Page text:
By Brian Turk
By Drew AIles
By Taylor Boylston
By Bree Davies
By Emerald O'Brien
By Gina Tron
By Jon Solomon
But as the old saying goes, "It ain't braggin' if you can do it." And West did it on last year's The College Dropout, creating an album that fulfilled his considerable ambition of becoming "the first nigga with a Benz and a backpack." Dropout reconciled the rift between mainstream rap and underground hip-hop with one great, inventive song after the next. And if West sounded more like a producer than a legend on the mike, he still had the year's funniest lines (on "Slow Jamz"), and no MC had come with as much knowledge as he did on "All Falls Down" in ages -- if ever.
So while it may disappoint his growing legion of haters, Kanye West has done it again -- musically, at least -- on Late Registration. It isn't the genre-busting jaw-dropper he seemed to promise when announcing his collaboration with producer Jon Brion; the exclusion of four songs (including one with John Mayer) that were dropped when West's fan base rebelled might have doomed that hope. But it's something nearly as good: a hip-hop album overflowing with unexpected left-field hooks that also boasts in-your-face beats and enough attitude to ensure that the street will stay on lock.
Brion, one assumes, has helped West introduce more live instrumentation to his sound, which at times brings the album tantalizingly close to the classic soul samples the latter built his rep pilfering. And while the odd rococo touches Brion has added to records by the likes of Fiona Apple and Aimee Mann have sometimes seemed overindulgent, such embellishments (assuming they're his) take on new life in a more spare, hip-hop context. The backwards guitar of "Heard 'Em Say," the intertwined synth lines of "Celebration," the dizzily swooping strings of "Gone" and "Late" -- all of it gives the sixteen-bar format a richness seldom before heard.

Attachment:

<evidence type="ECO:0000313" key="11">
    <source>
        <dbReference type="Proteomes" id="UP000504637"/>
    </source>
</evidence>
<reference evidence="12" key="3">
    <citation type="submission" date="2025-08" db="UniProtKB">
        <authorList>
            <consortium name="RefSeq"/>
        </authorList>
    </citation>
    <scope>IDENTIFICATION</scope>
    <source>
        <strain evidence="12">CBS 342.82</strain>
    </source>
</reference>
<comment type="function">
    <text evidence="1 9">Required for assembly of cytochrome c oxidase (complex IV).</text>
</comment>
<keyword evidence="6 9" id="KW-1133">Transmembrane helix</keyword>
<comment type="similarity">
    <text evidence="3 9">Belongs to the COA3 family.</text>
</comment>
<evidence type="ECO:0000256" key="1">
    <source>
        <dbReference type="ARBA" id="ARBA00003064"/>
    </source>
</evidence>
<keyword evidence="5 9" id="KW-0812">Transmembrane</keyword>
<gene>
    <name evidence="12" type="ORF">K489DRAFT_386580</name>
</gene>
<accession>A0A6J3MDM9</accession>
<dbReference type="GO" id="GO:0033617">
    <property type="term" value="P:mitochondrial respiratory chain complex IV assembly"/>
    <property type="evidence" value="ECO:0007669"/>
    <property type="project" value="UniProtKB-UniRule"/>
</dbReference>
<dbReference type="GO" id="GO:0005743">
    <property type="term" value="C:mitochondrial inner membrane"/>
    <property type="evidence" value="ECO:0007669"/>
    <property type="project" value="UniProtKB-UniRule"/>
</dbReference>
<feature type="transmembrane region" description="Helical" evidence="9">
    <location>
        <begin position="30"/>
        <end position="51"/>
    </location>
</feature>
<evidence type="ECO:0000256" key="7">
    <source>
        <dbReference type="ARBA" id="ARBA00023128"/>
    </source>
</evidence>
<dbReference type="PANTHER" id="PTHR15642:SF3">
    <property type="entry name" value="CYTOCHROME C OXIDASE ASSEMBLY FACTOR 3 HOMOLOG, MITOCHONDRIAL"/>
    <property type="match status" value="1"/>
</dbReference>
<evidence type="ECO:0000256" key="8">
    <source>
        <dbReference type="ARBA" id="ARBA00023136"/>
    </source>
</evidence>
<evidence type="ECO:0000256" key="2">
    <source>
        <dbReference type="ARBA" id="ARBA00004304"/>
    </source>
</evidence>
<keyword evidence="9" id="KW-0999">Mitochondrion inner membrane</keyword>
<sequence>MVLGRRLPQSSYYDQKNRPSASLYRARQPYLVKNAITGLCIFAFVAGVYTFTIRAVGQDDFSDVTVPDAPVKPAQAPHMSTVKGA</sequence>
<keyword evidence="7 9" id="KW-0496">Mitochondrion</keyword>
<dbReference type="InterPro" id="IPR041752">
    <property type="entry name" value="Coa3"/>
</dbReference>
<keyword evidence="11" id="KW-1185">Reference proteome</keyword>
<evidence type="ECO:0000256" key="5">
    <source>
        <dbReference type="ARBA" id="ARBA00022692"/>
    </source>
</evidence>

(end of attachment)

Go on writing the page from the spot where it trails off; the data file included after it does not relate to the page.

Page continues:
Many of West's boundary-pushing peers, like OutKast, have accumulated much of their acclaim for musical adventurousness rather than consistent, album-length achievement. Late Registration succeeds as a complete aural statement, one that reaches back to field hollers and raw blues but also looks toward a future in which hip-hop and European -- i.e., white -- traditions can co-exist more closely than ever before.
So how does West, whose weaknesses as a rapper are still glaringly evident, hope to match such invention on the mike? The same way he did on Dropout: by being unafraid to carve up some of hip-hop's sacred cows.
West remains at his best when exploring the allure of materialism and its costs. "Diamonds From Sierra Leone" (its self-congratulatory smugness about helping Africans notwithstanding) and the more tongue-in-cheek "Gold Digger" aren't afraid to argue both sides of the same issue, just as "All Falls Down" did to such great effect. On "Addiction," West plays the role of a conflicted devil's advocate with a similarly big question: "Why everything that's supposed to be bad/Make me feel so good?"
And while there's no "Jesus Walks" here to drive home West's crises of faith, this remains a religious album, the product of a deeply conflicted man who all but admits that his braggadocio is a cover for spiritual uncertainty. That none of the guests here -- Jay-Z and Nas among them -- walk away with their respective tracks testifies to just how compelling West's dichotomies can be.
Yet it's ultimately his lyrical shortcomings that prevent Late Registration from being the universally admired effort it aspires to be -- and, indeed, should have been. His Messiah complex and self-pity ("Bring Me Down") don't help, of course, and neither does his now-tired fixation on his unsatisfactory experience with higher ed. But the deeper reason this record isn't the classic it could be is West's transformation into something of a conspiracy nut.
Claiming that the government spreads AIDS, for example, is utter bullshit. It's reverse minstrelsy that finds a smart man playing to the conceits of the mistrustful urban gallery. That such a sentiment clips the wings of the gorgeous "Heard 'Em Say," which should have been a Stevie Wonder-esque anthem of uplift for the next hundred years, is a tragedy. West apparently immersed himself in this crackpot philosophizing -- which he delves into on the militaristic "Crack Music" -- only after having his new work criticized for not being black enough, which is even more discouraging. Worse yet, critics who know better will give this garbage a pass, even though such neglect is a primary reason that hip-hop continues to proudly walk around with a black eye and a bad reputation not entirely undeserved.